Retrospective Decade Perspectives

16 Feb

Ten years ago, Stephen Fry and the BBC made the groundbreaking mental health documentary ‘The Secret Life of a Manic Depressive’. It was huge in terms of stigma and awareness, bringing the private anguish of a hugely popular cultural icon onto our screens, and creating a new kind of factual mental health documentary.

This was barely five years into the first national anti-stigma programme in the UK, See Me. It was a short time after the ‘Bonkers Bruno’ headline. Public awareness of mental health was low. Public attitudes weren’t yet hitting and behaviour change as an objective wasn’t even on the agenda.

Personally, I had just left See Me, to work on a challenging international programme of mental health policy support. And, years into stability I was up for questioning my bipolar diagnosis and tapering of the lithium that i’d been taking for a decade, since my diagnosis in my first year at university.

I establish my adult identity on the meaning that ‘being bipolar’ gave. I was ready to adopt the identity, I felt it gave me a home in my skin, an identity to build on. I didn’t feel I had much else to do this with, common with many teenagers who experience mental health problems. I was bullied at school…I think that was the trigger for something that has a pattern in the family. Endowment + Experience.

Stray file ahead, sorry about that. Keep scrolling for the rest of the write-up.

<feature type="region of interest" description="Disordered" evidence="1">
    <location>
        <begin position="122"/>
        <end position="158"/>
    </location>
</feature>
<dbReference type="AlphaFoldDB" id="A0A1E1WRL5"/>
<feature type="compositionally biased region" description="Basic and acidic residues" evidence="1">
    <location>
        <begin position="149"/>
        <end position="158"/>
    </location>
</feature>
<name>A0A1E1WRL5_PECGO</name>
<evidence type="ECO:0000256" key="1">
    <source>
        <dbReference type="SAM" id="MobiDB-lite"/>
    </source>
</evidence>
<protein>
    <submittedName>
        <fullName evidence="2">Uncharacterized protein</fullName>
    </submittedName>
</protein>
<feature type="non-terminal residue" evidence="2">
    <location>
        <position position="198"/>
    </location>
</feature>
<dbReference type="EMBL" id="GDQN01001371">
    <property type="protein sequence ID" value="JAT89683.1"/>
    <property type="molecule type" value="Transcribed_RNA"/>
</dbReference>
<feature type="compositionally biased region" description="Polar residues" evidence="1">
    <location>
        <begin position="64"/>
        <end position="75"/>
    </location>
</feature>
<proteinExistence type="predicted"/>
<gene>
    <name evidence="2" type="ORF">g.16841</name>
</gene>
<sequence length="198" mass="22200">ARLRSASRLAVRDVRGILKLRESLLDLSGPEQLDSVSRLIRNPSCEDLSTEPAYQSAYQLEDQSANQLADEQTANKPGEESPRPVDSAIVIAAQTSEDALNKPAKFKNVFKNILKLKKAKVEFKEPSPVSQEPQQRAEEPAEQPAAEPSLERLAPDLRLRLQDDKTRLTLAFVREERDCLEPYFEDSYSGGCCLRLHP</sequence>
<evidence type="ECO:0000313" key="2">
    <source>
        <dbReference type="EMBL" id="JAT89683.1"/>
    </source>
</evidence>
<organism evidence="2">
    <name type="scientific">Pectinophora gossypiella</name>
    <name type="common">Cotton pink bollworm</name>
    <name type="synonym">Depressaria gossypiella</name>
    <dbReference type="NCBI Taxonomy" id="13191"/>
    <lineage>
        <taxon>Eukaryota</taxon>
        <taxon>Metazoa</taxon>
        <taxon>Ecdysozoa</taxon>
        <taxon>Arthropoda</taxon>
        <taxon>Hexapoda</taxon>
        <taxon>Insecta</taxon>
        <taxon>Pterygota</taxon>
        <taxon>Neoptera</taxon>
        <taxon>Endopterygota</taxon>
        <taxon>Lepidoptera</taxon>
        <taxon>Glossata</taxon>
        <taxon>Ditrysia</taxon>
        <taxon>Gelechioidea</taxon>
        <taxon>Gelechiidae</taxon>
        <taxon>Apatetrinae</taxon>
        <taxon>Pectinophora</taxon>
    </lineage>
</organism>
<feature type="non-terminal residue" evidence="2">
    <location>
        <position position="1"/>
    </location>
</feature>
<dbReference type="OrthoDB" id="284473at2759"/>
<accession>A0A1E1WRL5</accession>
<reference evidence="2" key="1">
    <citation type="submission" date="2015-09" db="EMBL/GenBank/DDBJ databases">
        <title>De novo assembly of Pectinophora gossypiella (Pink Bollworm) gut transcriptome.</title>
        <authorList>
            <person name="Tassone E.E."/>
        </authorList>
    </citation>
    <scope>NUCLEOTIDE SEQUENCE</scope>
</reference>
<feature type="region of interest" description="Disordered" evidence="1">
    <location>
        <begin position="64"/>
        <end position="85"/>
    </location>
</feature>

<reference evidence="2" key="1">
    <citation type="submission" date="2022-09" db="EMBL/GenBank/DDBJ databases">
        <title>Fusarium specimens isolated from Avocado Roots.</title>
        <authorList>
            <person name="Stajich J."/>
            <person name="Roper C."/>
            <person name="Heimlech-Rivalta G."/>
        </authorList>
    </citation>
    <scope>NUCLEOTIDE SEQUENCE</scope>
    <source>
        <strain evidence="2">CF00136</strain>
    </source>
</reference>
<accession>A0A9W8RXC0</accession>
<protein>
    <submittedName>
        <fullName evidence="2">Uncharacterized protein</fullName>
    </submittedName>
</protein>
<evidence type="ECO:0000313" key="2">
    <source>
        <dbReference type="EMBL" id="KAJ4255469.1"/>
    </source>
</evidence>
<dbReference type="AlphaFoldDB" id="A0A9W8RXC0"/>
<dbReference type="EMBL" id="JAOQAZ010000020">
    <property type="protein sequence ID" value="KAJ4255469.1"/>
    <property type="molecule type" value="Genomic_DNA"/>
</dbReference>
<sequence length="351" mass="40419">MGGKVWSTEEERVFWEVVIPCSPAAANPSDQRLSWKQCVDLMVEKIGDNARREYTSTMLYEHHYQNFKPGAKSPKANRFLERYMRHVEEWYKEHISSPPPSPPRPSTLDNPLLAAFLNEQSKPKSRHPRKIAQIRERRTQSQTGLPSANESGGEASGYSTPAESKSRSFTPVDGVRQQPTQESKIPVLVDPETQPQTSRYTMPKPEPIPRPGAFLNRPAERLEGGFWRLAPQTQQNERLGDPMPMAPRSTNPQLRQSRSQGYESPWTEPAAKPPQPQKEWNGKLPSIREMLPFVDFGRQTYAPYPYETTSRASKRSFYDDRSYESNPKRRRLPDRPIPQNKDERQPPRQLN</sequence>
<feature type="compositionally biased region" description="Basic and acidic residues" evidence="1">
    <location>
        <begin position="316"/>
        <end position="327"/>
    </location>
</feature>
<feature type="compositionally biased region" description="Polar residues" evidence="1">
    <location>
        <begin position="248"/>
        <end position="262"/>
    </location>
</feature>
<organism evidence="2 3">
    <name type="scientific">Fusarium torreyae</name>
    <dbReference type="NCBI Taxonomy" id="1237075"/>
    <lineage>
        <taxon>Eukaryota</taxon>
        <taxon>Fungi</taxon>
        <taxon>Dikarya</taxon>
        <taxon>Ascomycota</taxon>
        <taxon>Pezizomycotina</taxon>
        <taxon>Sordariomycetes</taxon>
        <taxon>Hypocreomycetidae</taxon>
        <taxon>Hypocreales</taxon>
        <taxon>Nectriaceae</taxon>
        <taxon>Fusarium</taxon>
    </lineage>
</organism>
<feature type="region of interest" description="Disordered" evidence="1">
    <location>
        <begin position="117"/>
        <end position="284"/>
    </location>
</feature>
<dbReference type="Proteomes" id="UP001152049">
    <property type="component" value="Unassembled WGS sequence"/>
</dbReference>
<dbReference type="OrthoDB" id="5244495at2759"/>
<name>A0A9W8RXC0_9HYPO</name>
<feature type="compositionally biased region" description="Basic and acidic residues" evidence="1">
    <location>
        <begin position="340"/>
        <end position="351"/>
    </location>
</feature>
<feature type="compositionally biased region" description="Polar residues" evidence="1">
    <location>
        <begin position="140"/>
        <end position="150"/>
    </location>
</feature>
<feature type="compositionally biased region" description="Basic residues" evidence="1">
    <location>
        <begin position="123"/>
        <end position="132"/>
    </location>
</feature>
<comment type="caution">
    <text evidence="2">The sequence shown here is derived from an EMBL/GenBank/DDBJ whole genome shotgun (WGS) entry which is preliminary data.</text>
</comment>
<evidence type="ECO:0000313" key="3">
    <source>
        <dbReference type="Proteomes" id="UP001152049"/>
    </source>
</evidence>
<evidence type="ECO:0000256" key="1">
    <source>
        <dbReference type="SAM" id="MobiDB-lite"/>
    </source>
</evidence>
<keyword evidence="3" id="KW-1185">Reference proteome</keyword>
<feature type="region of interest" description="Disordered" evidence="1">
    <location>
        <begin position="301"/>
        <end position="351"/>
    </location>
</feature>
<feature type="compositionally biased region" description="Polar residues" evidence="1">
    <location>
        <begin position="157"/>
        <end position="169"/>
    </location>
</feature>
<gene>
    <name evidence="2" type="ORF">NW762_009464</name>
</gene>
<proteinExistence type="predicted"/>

Thing was though I experienced a lot of depression, my manias never really flew…hypomania, mixed states of frustration and bursting fizzing negativity and flights of spending…but no psychosis high. That means with an outstanding psychiatrist and a total commitment to lithium and when needed anti-depressant therapy I kept out of hospital and channelled my periods of boundless energy into campaigning on mental health.

A documentary about a hero of mine, exploring the thing that had made me me seemed brilliant. I’d worked for Bipolar Scotland, sat on the SIGN Guidelines Development Group, and lost friends to suicide. I knew what this meant to people.

It didn’t disappoint. It was compelling TV and it presented a compassionate, biographical perspective on the condition. It reflected the then prevailing view that bipolar was a lifelong condition, only controlled by nasty medication, and feared and sometimes secretly craved by people living it. We met some people living with bipolar, and saw the devastating trail it can leave. We also saw some hope, and Stephen’s example of what might be possible.

So I had high hopes last night. Ten years is a long time. About the time between first bipolar symptoms and accurate diagnosis as it happens. I was keen to see what had happened to the people involved. Stephen Fry has been through a lot since the last programme. I was keen to hear his perspectives on this. I was also keen to hear some of the other wider narratives…from those involved, from new people., and about the wider image of bipolar and mental health in the world.